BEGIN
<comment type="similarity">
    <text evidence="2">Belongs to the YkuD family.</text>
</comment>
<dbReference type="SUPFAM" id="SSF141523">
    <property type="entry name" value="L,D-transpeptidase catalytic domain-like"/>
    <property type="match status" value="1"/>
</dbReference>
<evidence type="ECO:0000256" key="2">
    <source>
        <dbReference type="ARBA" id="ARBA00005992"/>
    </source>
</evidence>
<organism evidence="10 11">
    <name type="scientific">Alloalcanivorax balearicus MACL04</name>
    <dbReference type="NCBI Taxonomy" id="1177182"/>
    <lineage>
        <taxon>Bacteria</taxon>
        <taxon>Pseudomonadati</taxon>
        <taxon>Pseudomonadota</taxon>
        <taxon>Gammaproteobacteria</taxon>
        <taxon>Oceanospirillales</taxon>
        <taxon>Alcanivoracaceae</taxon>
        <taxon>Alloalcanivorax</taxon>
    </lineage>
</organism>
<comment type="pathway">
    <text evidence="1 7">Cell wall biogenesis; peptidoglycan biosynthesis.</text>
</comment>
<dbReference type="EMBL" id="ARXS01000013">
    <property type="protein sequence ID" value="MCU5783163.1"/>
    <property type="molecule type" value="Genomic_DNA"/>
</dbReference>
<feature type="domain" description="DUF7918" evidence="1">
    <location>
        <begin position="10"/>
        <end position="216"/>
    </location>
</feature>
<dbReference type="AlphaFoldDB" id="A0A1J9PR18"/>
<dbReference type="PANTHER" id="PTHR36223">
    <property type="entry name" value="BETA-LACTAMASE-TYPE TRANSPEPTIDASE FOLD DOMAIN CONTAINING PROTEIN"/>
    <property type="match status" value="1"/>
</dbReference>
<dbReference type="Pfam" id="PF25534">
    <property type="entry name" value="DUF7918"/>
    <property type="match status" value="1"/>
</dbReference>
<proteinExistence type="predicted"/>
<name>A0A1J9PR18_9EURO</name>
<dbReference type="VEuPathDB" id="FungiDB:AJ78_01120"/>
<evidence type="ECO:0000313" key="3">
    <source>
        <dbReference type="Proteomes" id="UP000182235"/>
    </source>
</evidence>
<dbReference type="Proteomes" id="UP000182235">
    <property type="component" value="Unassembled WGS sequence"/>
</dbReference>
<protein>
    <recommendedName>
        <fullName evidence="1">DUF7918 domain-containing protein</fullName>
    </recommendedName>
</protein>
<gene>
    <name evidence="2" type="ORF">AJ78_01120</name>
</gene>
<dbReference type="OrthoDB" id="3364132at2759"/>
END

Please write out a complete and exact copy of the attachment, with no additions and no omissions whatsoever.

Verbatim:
<comment type="similarity">
    <text evidence="2">Belongs to the YkuD family.</text>
</comment>
<dbReference type="SUPFAM" id="SSF141523">
    <property type="entry name" value="L,D-transpeptidase catalytic domain-like"/>
    <property type="match status" value="1"/>
</dbReference>
<evidence type="ECO:0000256" key="2">
    <source>
        <dbReference type="ARBA" id="ARBA00005992"/>
    </source>
</evidence>
<organism evidence="10 11">
    <name type="scientific">Alloalcanivorax balearicus MACL04</name>
    <dbReference type="NCBI Taxonomy" id="1177182"/>
    <lineage>
        <taxon>Bacteria</taxon>
        <taxon>Pseudomonadati</taxon>
        <taxon>Pseudomonadota</taxon>
        <taxon>Gammaproteobacteria</taxon>
        <taxon>Oceanospirillales</taxon>
        <taxon>Alcanivoracaceae</taxon>
        <taxon>Alloalcanivorax</taxon>
    </lineage>
</organism>
<comment type="pathway">
    <text evidence="1 7">Cell wall biogenesis; peptidoglycan biosynthesis.</text>
</comment>
<dbReference type="EMBL" id="ARXS01000013">
    <property type="protein sequence ID" value="MCU5783163.1"/>
    <property type="molecule type" value="Genomic_DNA"/>
</dbReference>
<feature type="domain" description="DUF7918" evidence="1">
    <location>
        <begin position="10"/>
        <end position="216"/>
    </location>
</feature>
<dbReference type="AlphaFoldDB" id="A0A1J9PR18"/>
<dbReference type="PANTHER" id="PTHR36223">
    <property type="entry name" value="BETA-LACTAMASE-TYPE TRANSPEPTIDASE FOLD DOMAIN CONTAINING PROTEIN"/>
    <property type="match status" value="1"/>
</dbReference>
<dbReference type="Pfam" id="PF25534">
    <property type="entry name" value="DUF7918"/>
    <property type="match status" value="1"/>
</dbReference>
<proteinExistence type="predicted"/>
<name>A0A1J9PR18_9EURO</name>
<dbReference type="VEuPathDB" id="FungiDB:AJ78_01120"/>
<evidence type="ECO:0000313" key="3">
    <source>
        <dbReference type="Proteomes" id="UP000182235"/>
    </source>
</evidence>
<dbReference type="Proteomes" id="UP000182235">
    <property type="component" value="Unassembled WGS sequence"/>
</dbReference>
<protein>
    <recommendedName>
        <fullName evidence="1">DUF7918 domain-containing protein</fullName>
    </recommendedName>
</protein>
<gene>
    <name evidence="2" type="ORF">AJ78_01120</name>
</gene>
<dbReference type="OrthoDB" id="3364132at2759"/>